Washington — Reiterating that special counsel Robert Mueller found no evidence of President Trump's 2016 campaign colluding with Russia, Attorney General William Barr mounted a vigorous defense of Mr. Trump's actions in a preemptive press conference ahead of the release of a redacted version of Mueller's report, saying the president faced "an unprecedented situation" throughout the two-year investigation.
"As he entered into office, and sought to perform his responsibilities as President, federal agents and prosecutors were scrutinizing his conduct before and after taking office, and the conduct of some of his associates," Barr said at a Thursday morning press conference.
Standing alongside Deputy Attorney General Rod Rosenstein, the attorney general said Mr. Trump held a "sincere belief" that Mueller's investigation was hindering his ability to perform his duties as commander-in-chief.
"As the special counsel's report acknowledges, there is substantial evidence to show that the president was frustrated and angered by a sincere belief that the investigation was undermining his presidency, propelled by his political opponents and fueled by illegal leaks," Barr added.
Asked by CBS News' White House correspondent Paula Reid about his recognition of the president's emotions and claims by Democrats that he is acting as a spokesperson for the White House, the attorney general defended his statements and said his characterization of the Mueller report as "unprecedented" is warranted.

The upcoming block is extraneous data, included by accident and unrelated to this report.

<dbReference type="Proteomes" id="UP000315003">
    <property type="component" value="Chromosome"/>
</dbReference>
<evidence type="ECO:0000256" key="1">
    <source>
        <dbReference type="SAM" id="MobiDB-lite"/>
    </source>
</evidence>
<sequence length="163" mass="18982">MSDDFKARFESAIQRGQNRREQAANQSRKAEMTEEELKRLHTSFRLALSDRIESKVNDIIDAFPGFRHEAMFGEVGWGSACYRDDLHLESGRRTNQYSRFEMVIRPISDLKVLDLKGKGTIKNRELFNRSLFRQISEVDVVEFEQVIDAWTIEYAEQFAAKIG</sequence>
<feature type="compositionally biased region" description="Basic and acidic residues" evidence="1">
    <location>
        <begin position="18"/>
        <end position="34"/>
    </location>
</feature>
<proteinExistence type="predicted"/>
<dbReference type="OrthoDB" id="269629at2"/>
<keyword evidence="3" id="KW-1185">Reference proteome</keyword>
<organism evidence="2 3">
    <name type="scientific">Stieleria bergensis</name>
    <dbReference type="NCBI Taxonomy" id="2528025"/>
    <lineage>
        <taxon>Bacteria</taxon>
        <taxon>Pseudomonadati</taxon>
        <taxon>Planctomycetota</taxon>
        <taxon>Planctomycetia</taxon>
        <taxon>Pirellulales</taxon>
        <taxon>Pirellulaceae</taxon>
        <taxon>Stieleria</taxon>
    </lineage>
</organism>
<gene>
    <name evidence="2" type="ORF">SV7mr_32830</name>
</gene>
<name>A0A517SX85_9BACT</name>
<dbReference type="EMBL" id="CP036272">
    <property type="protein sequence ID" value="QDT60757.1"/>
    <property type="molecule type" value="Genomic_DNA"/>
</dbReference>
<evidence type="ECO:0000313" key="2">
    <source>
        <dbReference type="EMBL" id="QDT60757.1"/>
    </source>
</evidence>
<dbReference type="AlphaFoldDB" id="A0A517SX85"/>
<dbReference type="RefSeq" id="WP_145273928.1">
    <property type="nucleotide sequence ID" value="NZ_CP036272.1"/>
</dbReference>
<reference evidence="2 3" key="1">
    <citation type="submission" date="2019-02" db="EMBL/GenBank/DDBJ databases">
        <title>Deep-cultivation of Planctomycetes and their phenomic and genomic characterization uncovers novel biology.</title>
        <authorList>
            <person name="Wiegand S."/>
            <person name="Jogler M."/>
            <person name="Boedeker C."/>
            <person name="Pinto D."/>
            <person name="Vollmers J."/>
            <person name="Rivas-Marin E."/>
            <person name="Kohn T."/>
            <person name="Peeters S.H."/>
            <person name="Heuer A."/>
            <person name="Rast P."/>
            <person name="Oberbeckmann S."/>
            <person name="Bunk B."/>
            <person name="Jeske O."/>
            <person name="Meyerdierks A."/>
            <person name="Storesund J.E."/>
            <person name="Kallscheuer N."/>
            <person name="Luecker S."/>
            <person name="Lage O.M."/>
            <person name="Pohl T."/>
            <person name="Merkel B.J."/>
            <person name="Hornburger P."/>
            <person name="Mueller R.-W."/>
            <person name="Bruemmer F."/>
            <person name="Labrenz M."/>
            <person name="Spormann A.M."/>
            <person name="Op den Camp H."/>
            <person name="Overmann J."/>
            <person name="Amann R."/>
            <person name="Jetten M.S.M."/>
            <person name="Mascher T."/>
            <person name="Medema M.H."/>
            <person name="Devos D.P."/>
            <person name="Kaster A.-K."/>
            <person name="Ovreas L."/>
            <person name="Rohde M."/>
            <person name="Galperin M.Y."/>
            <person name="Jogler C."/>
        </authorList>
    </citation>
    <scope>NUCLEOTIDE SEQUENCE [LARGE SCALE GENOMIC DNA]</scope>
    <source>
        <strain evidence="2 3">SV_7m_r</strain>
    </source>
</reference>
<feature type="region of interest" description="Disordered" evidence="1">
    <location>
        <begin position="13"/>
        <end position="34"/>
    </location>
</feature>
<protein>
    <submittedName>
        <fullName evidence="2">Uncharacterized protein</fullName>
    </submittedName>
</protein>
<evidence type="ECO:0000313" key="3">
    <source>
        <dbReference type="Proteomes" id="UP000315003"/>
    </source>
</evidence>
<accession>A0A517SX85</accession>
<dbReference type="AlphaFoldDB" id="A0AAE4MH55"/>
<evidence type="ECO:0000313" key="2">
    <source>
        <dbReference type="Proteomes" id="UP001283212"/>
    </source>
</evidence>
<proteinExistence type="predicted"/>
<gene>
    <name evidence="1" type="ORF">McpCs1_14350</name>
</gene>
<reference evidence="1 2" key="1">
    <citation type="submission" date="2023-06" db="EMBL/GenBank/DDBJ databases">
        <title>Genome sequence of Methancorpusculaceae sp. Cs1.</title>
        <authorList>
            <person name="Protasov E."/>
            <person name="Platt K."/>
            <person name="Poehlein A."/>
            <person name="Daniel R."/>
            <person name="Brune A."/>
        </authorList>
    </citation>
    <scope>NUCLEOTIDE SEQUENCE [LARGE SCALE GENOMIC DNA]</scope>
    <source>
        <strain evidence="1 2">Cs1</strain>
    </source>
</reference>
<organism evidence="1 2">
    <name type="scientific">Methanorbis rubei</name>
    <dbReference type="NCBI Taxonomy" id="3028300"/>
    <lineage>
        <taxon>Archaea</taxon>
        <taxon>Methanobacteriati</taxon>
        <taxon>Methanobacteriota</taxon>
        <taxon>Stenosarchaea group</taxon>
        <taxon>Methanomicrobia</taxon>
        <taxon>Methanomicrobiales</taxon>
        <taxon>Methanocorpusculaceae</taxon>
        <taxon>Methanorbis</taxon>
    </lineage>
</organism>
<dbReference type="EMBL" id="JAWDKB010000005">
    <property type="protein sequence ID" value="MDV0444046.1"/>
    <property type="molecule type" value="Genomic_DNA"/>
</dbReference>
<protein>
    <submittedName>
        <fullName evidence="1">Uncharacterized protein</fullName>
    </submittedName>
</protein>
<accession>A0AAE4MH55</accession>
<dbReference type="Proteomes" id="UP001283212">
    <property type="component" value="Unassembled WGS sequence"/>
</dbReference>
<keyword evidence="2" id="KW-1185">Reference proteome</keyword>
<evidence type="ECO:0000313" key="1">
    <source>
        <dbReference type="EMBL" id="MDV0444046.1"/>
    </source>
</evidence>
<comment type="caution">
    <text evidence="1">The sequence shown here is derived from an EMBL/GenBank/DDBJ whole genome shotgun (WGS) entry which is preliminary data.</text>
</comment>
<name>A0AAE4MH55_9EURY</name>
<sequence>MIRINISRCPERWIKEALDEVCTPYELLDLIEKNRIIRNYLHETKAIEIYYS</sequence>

"The statements about his beliefs, his sincere beliefs, are recognized in the report that there was substantial evidence for that," Barr added, referring to Mr. Trump. "So I'm not sure what your basis is for saying that I'm generous to the president."
In the press conference, Barr said the the White House "fully cooperated" with Mueller's probe and provided "unfettered access" to documents and testimony by senior administration officials. He added the president opted not to invoke executive privilege on any material on the redacted Mueller report when the Justice Department shared a copy with the White House on March 29.
"The president confirmed that, in the interests of transparency and full disclosure to the American people, he would not assert privilege over the special counsel's report," Barr said.
In his nearly two-year investigation, Mueller probed whether the Trump campaign coordinated with the Russian government in Moscow's sophisticated campaign to meddle in the 2016 election, as well as possible obstruction of justice offenses committed by the president while in office.
In what the White House claimed as a "total and complete exoneration" of Mr. Trump, Barr wrote in a four-page letter in March that Mueller did not find Trump campaign associates had "conspired or coordinated" with the Kremlin during the 2016 campaign.
In his summary, Barr said he and Rosenstein also determined, without considering a longstanding Justice Department opinion stating sitting presidents cannot be indicted, that Mueller's findings were not "sufficient" to prove Mr. Trump committed obstruction of justice. Still, the attorney general said Mueller stopped short of exonerating the president of obstructing justice. "While this report does not conclude that the President committed a crime, it also does not exonerate him," Mueller wrote in his report, according to Barr's summary.
On Thursday, Barr strongly reiterated the Mueller probe found no evidence of any type of coordination between American citizens, including the president and his campaign officials, and the Russian government with the objective to interfere with the 2016 election.
"That is the bottom line," Barr said.
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